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Evaluating opportunities to go behind paywall for all verticals, says Puneet Singhvi of Network18 Digital

In a conversation with, Puneet Singhvi, President, Digital & Corporate Strategy, Network18, says publishers should go behind the paywall only if the offering is enticing enough. He highlights the massive growth of the group websites and how they are being monetised

Puneet Singhvi

At the time when several Indian publishers are planning to put their content behind a paywall, Network18 Digital, which runs websites such as FirstPost, MoneyControl, CNBC TV18 among several others, feels that going paid to increase monestisation isn’t as simple as it looks. 

“We actively evaluate opportunities to go behind the paywall for all our verticals but it is not as simple to get the product behind the paywall. One should have an offering that is enticing enough for users to pay for the product,” said Puneet Singhvi, President, Digital & Corporate Strategy, Network18.

“MoneyControl lends itself very well there. We might look into other vertical in future but not on an immediate basis,” he added.

Talking about the increase in content consumption ad revenues (34% increase YoY) in the last quarter, which came on the back of big ticket properties such as IPL, World Cup Cricket and elections, Singhvi said, “It was a big quarter for us from audience growth as well as from the advertisers’ front. We got a fairly significant leg-up and traction.”

Singhvi said that the launch of the news app in 11 different languages strengthened News18 position and helped them grow at an industry-leading pace, with 46% QoQ rise in viewership.

“Advertising opportunities are opening up and advertisers are looking at regional languages and willing to experiment. So, those are the focus areas to look at it.”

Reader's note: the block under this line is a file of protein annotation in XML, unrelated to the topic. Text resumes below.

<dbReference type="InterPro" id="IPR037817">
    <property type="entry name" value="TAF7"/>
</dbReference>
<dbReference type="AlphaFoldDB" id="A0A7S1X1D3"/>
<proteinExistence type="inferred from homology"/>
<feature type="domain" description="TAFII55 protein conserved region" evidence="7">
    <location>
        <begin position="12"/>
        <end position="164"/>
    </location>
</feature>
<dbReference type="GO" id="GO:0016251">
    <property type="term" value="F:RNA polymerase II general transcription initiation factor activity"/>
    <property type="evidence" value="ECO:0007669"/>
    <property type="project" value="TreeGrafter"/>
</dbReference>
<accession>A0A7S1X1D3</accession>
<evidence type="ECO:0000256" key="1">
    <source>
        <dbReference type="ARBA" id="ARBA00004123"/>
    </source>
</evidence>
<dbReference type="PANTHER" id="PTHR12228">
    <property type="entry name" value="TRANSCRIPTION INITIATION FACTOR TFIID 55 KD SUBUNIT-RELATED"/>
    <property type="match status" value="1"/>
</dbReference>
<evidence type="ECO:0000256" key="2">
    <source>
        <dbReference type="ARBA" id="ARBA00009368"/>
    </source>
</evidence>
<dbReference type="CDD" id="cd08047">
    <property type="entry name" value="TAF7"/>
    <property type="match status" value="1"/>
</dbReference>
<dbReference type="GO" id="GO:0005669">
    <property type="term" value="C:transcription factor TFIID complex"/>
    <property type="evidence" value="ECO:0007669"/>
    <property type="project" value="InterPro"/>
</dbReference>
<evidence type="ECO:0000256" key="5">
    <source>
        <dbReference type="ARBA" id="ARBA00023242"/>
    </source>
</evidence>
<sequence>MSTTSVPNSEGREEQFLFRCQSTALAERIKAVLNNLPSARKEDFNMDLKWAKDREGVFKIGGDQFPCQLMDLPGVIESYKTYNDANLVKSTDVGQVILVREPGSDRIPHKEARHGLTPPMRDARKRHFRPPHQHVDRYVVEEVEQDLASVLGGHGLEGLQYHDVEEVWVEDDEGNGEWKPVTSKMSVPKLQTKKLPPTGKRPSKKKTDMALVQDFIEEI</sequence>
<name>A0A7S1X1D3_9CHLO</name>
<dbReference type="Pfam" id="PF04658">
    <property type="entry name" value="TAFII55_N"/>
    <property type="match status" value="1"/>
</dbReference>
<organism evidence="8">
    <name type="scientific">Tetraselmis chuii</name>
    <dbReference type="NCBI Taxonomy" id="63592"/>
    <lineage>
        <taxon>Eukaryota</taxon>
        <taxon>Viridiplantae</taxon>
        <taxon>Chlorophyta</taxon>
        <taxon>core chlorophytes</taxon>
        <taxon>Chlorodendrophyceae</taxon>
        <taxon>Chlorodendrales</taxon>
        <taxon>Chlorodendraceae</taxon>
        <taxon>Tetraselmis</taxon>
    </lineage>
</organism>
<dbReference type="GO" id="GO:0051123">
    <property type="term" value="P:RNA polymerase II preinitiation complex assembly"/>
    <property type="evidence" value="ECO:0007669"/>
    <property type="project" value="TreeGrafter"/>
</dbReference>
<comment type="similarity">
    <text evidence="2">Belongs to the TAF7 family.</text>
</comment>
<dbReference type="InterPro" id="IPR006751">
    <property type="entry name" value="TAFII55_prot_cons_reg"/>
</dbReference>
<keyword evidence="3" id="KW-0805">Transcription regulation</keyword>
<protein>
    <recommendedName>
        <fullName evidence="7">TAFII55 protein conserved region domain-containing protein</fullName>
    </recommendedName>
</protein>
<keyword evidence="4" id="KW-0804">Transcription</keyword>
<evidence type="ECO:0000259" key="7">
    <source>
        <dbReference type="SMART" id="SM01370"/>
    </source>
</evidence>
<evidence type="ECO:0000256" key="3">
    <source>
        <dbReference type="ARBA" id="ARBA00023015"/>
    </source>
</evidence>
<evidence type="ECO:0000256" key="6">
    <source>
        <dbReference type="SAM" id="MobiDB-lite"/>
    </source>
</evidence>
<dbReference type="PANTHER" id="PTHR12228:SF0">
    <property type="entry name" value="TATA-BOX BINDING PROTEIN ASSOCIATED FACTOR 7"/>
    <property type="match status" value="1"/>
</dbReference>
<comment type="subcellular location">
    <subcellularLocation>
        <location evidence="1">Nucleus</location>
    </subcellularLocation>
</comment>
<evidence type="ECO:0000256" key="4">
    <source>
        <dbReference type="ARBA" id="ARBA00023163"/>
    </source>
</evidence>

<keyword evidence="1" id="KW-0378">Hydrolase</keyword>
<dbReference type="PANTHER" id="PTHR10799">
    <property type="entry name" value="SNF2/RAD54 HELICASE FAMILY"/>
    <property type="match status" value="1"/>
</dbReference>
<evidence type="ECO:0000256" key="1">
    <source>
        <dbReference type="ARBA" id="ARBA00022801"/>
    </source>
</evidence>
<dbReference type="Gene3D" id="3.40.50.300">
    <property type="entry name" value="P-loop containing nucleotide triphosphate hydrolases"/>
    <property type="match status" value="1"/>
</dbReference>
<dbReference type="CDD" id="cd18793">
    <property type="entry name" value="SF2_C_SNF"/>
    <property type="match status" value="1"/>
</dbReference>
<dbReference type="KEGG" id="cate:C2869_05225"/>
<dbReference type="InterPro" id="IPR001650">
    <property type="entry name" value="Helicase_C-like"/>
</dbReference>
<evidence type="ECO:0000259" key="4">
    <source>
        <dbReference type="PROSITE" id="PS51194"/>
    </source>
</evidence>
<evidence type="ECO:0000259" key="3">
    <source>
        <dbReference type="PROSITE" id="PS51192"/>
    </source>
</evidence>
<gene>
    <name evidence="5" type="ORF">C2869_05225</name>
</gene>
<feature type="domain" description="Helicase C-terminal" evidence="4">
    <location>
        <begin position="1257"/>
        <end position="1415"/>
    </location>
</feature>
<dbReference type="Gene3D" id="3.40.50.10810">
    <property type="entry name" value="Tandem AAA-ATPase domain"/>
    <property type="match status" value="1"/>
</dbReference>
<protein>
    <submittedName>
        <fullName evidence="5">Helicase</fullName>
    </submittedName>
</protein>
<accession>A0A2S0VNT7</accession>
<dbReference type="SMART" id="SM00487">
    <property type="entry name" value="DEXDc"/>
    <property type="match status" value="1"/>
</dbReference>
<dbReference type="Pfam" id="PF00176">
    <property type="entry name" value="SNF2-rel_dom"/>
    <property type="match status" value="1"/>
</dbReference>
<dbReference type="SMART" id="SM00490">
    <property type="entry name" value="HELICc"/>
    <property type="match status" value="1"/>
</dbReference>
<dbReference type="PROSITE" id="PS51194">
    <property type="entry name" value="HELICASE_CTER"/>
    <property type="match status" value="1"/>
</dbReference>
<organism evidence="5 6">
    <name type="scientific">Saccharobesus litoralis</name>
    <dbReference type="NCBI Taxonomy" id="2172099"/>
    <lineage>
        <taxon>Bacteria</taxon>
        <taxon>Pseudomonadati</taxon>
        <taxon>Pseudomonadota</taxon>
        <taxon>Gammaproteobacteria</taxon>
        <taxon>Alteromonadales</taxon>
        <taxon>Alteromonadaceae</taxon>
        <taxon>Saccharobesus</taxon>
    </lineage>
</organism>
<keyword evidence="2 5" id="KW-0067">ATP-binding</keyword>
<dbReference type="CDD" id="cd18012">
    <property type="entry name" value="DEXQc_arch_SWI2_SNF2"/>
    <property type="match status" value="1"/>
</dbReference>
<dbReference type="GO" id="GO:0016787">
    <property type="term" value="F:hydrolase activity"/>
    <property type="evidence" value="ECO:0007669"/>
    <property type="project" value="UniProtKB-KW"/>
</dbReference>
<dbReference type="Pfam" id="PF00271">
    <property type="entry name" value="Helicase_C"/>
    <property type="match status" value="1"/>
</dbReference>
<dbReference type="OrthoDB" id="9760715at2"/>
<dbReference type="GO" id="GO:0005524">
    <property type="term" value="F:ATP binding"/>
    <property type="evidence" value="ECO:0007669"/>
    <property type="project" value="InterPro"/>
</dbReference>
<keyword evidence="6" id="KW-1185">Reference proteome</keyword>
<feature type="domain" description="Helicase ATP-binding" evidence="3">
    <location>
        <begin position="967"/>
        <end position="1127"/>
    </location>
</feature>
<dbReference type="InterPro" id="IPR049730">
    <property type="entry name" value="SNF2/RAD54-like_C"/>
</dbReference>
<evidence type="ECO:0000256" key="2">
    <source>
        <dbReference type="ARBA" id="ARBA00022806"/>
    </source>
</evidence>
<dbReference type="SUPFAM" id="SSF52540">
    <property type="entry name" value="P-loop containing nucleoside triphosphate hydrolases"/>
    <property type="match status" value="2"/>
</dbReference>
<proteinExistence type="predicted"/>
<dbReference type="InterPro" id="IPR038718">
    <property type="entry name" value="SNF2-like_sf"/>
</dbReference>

Currently, Network18 digital takes the second position in the digital news/information category with 166 million unique visitors. On election counting day, Network18 Digital is said to have beaten Times Internet by having 56.2 million users against Times’ 55 million users.


Network18’s digital revenues grew 34% YoY. What has helped the platform to boost revenues amid a tepid environment?

It was a big quarter for us from audience growth as well as from the advertisers’ front. We got a fairly significant leg-up and traction from advertisers on the back of key events such as the World Cup and elections.

Advertisers were interested in our network particularly because of the massive regional footprints that we have across 10-12 languages, so the reach was pretty significant. Television amplified the overall brand across the platform and gave that additional coverage during events like counting day. All of this added to the growth and the sales teams also planned several initiatives to get reach during the big events such as election and World Cup. We were actively conversing with advertisers for almost three to four months leading up to election season, so all those combined efforts gave a significant boost in the quarter.